The 31st Massachusetts reached New Orleans just after the city's surrender. On May 1, 1862, “we sailed up between splendid plantations on each side of the river, and anchored in front of the city just before noon, exchanging rousing cheers as we arrived with the crews of various vessels already arrived.”

The city was gloomy. Stores and offices were closed. At first, few residents came to the wharves to see the occupiers, who were told not to converse with the civilians. By the time the soldiers had loaded their muskets, fixed bayonets and lined up on deck to enter the city, many more New Orleanians had gathered.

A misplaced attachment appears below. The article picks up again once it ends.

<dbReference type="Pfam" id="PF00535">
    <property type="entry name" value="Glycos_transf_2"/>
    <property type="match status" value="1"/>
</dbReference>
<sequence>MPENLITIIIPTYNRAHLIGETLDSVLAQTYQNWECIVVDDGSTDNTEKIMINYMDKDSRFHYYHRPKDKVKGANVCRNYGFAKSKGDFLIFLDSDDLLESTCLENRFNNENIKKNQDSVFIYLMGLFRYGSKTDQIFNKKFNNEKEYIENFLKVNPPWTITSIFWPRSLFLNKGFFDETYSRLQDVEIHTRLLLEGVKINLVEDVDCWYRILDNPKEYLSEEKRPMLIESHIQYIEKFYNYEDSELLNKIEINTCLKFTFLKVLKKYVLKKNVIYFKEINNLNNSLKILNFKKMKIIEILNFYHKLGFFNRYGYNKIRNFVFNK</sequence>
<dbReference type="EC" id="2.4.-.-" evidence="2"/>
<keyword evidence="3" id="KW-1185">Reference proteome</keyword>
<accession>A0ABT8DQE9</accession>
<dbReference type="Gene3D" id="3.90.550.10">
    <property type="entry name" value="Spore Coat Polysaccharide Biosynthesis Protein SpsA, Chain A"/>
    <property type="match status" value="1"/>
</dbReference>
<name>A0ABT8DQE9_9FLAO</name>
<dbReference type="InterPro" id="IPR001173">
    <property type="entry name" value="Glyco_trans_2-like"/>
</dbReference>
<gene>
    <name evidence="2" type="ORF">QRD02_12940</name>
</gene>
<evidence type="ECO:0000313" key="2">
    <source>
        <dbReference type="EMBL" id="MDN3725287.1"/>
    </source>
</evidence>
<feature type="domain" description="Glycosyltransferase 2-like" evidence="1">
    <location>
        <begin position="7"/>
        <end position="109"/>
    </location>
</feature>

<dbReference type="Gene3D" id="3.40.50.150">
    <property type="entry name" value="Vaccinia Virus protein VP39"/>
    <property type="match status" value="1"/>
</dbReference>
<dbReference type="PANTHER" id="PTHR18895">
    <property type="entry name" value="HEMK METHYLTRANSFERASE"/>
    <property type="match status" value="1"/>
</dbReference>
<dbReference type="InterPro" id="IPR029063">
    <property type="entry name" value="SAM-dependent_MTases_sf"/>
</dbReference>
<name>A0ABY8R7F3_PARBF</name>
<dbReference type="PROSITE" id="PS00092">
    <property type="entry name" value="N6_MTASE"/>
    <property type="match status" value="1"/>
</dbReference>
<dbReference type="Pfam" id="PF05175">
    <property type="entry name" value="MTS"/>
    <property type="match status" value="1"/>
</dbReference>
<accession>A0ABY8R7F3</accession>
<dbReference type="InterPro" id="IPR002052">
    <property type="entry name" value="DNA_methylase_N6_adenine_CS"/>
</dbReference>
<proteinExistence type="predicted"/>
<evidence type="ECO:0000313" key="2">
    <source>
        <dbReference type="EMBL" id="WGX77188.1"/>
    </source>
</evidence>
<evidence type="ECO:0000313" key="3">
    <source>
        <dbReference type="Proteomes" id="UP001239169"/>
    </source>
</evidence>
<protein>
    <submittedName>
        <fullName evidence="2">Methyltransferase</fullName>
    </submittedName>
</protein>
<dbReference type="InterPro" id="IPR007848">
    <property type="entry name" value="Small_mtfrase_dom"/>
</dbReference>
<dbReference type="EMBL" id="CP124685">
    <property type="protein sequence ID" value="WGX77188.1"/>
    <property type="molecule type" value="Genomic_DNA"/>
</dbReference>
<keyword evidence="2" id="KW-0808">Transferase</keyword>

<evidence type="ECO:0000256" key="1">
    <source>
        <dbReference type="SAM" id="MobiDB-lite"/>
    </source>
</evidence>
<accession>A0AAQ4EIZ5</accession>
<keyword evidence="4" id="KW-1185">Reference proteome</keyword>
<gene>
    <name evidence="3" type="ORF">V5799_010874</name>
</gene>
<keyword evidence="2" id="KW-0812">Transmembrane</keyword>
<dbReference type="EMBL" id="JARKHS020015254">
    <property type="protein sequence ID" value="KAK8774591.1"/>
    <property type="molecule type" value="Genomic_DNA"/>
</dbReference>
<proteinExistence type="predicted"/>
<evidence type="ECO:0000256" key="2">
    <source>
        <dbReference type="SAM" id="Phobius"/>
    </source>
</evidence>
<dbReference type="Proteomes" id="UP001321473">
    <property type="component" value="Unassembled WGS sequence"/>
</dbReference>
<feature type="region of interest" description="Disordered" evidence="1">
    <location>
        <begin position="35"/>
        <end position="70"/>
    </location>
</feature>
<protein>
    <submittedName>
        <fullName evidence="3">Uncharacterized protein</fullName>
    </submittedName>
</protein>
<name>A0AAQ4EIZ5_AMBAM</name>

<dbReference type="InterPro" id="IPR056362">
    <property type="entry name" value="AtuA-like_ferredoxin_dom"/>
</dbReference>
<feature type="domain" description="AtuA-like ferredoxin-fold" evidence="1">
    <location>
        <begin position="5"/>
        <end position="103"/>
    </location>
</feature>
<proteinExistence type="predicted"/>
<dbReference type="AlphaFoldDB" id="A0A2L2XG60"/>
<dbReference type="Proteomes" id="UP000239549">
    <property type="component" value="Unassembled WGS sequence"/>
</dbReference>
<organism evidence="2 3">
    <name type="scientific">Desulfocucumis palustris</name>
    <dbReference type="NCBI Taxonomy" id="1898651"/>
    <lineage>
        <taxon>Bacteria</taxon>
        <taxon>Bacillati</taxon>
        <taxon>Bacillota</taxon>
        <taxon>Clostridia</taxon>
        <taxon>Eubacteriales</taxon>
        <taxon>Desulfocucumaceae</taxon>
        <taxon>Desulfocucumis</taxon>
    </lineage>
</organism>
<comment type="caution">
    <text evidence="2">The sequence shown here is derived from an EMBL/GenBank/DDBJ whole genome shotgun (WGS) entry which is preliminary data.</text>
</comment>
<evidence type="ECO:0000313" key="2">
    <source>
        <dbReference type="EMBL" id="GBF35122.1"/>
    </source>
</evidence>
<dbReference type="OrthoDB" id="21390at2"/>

“While standing before the rabble, we were subjected to jeers and curses (but) for the most part the people expressed their contempt and bitter hatred by sullen silence,” Clary wrote. As he approached, people stepped back from the flag he carried “as if it were pollution. . . . Insult upon insult was heaped upon the flag. It seemed as if the desperadoes would actually tear it from my hands.”

While martial law quieted the local population, it did not improve Clary’s view of the city. “I believe this is the most abandoned, God forsaken place in the whole Union,” he wrote. He also despised the practice of locking up runaway slaves who came into Union camps “for safe keeping. I have had nothing to do with this hated work; and I never will assist it in any way.”